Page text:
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Jury seated in federal hate crimes trial of 3 men convicted of murdering Ahmaud Arbery

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(BRUNSWICK, Ga.) — A jury was seated and opening statements got underway Monday in the federal hate crimes trial of three white Georgia men stemming from the murder of Ahmaud Arbery a 25-year-old Black man who was out for a jog in 2020 when he was chased and gunned down.

The 16 jurors, including four alternates, were empaneled on Monday morning following a lengthy selection process that started on Feb. 7. The jury is comprised of eight whites, three Blacks and one Hispanic. Alternates are three white members and one Pacific Islander.

Opening statements in the high profile case against 64-year-old retired police officer Gregory McMichael, his 36-year-old son Travis McMichael and their neighbor William “Roddie” Bryan, 52, commenced on Monday afternoon.

Prosecutor Bobbi Bernstein began her presentation by apologizing to the jury for having to read to them racial slurs and descriptions she said Travis McMichael used in text messages and on social media to describe Black people. Bernstein told the jury they will hear evidence that all three men used racially-charged language when discussing Black people in private.

Bernstein also said she will present evidence that Bryan told investigators that after Travis McMichael shot Arbery he allegedly heard him yell a racist epithet at the victim as he lay dying on the pavement, evidence that was excluded from the defendants’ state trial in which they were all convicted of murder and sentenced to life in prison.

Bernstein told the panel that while it is not illegal to use racial slurs, “these slurs can provide you with evidence as to why a defendant did what he did.”

She told the jurors that if Arbery had been white, “he would have been home in time for Sunday dinner.” Instead, she said, Arbery spent his last moments of life “bleeding to death, alone and scared in the middle of the street.”

Defense attorney Amy Lee Copeland attempted to distance herself from her client, Travis McMichael, conceding in her opening statement that the younger McMichael left a digital footprint of using “words that I don’t use and has opinions I don’t share.”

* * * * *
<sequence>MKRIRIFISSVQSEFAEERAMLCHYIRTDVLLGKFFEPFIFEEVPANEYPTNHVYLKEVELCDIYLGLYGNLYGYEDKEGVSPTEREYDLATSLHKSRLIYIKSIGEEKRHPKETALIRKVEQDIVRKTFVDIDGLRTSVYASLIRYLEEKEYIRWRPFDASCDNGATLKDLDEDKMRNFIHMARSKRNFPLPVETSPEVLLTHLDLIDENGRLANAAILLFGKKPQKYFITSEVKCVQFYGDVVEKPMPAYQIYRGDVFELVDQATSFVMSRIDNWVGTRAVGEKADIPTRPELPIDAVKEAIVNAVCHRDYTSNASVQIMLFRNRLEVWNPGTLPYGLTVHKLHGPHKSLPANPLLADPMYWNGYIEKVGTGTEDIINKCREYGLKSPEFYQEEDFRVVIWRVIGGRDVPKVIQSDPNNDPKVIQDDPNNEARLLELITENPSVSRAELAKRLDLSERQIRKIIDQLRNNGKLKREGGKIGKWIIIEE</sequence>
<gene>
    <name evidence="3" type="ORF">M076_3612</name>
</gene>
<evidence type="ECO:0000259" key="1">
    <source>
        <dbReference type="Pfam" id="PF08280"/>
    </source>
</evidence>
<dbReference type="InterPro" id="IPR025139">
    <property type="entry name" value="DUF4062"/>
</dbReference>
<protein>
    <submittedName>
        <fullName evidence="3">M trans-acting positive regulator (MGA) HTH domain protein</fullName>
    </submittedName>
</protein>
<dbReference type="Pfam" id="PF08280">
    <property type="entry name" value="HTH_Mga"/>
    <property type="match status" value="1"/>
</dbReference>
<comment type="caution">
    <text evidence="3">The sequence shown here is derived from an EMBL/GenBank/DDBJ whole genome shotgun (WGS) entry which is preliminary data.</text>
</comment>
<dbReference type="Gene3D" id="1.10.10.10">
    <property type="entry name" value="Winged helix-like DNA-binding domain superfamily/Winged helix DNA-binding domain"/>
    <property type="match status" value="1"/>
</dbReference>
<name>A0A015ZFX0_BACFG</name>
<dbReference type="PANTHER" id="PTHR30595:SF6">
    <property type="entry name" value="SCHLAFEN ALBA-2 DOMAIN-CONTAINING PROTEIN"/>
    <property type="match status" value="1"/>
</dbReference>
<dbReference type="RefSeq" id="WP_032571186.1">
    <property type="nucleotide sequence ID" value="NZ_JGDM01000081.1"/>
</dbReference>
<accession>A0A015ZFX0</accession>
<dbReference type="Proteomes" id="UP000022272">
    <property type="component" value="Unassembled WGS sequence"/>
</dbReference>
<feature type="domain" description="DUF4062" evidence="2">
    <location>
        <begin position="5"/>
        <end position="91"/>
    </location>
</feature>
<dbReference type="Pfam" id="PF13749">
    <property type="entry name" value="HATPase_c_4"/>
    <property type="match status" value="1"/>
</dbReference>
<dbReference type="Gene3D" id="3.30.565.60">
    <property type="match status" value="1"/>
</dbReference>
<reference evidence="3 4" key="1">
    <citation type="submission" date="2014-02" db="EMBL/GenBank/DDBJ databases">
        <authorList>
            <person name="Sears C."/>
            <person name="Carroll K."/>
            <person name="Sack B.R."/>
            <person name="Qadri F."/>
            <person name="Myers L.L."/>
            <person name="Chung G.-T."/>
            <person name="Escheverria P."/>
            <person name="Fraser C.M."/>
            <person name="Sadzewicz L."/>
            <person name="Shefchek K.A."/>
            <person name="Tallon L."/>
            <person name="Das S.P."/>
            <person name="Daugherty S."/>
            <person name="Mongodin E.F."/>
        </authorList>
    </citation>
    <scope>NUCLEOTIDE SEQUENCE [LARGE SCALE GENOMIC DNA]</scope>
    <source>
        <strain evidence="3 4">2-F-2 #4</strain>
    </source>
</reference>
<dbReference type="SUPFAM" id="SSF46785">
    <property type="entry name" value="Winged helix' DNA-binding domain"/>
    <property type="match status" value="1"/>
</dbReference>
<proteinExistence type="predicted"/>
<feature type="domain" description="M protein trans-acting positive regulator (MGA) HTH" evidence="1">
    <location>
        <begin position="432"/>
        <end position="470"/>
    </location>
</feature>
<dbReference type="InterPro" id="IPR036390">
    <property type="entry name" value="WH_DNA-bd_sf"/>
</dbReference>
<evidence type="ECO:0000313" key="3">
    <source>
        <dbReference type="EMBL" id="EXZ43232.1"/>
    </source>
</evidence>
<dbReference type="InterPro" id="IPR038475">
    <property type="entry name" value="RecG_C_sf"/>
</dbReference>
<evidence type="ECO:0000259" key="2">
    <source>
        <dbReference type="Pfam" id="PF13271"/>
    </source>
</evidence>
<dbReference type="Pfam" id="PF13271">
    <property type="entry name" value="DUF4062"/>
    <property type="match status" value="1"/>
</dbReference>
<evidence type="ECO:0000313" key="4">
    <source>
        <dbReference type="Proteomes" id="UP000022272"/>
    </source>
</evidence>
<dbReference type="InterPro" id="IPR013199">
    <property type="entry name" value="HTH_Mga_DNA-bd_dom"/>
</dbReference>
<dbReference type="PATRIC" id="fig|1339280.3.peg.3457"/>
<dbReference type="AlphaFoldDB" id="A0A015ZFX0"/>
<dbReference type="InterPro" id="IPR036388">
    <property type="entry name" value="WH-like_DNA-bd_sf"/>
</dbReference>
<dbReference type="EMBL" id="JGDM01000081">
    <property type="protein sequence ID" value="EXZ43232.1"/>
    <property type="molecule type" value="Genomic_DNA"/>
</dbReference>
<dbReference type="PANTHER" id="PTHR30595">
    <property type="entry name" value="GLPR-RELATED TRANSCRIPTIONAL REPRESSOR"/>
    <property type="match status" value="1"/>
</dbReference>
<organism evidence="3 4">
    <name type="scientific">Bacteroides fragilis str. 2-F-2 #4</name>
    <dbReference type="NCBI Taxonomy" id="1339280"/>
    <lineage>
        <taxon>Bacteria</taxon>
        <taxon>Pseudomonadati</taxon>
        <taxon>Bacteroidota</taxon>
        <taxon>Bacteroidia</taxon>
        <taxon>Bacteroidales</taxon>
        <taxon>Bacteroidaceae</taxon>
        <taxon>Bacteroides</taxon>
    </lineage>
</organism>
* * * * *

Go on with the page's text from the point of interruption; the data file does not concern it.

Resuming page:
“But these words are not a crime,” Copeland said.

Gregory McMichael’s attorney, A.J. Balbo, said his client was not “an angel,” but was also not a racist. Balbo said Arbery was not followed because he was a Black man, but because he was “the man” the McMichaels recognized in security videos trespassing at a neighbor’s home that was under construction.”

“The killing of Ahmaud Arbery was a tragic and horrible event that didn’t need to happen and could have been prevented in so many ways,” Balbo told the jury.

Bryan’s attorney, Pete Theodocion, painted his client as someone who doesn’t look at people through a racial prism, saying there is no excuse for racism. He asked the jury not to look at evidence against the other defendants and use it against Bryan.

The trial in U.S. District Court in Brunswick, Georgia, is expected to last seven to 10 days.

All three men are charged with one count of interference with Arbery’s civil rights and with one count of attempted kidnapping. The McMichaels were also charged with one count each of using, carrying, and brandishing a firearm, and Travis McMichael faces an additional count of discharging a firearm during and in relation to a crime of violence.

If convicted, the men face a maximum sentence of life in prison.

The McMichaels and Bryan were convicted last year on state murder charges in Arbery’s death. They were all sentenced to life in prison.

Arbery was fatally shot after the McMichaels saw him jogging in their Satilla Shores neighborhood near Brunswick, Georgia. They said they assumed Arbery was a burglar, armed themselves and chased him in their pickup truck. The McMichaels’ neighbor, Bryan, joined the pursuit, blocking the victim’s escape path with his truck and recorded video on a cellphone of Travis McMichael fatally shooting Arbery three times with a shotgun during a struggle.

If convicted in the federal case, the men must first serve their state sentences before being transferred to federal prison.

In the now-defunct plea deal filed with the court on Jan. 30, Gregory and Travis McMichael agreed to plead guilty to count one of an indictment alleging they interfered with Arbery’s right to enjoy the use of a public road he was jogging on “because of Arbery’s race and color.”

In exchange for the guilty pleas, prosecutors were to dismiss the other charges and allow the McMichaels to serve the first 30 years of confinement in federal prison before being transferred back to the Georgia Department of Corrections to serve out the remainder of their state sentences.

The same plea agreement was not given to Bryan.

Judge Lisa Wood rejected the McMichaels’ plea deal after Arbery’s parents, Wanda Cooper-Jones and Marcus Arbery, strongly objected and claimed it was forged without their consent. Assistant U.S. Attorney General Kristen Clarke said in a statement that prosecutors were in constant communication with the Arbery family’s attorneys and had been assured the family would not object to the agreement.

Wood claimed she turned down the deal because it would have locked her into the three-decade federal prison sentence, saying she didn’t know if that was “the precise, fair sentence in this case.”

Following Wood’s decision, Gregory and Travis McMichael, who are being represented by court-appointed public defenders due to financial hardship, withdrew their guilty pleas and opted to go to trial.


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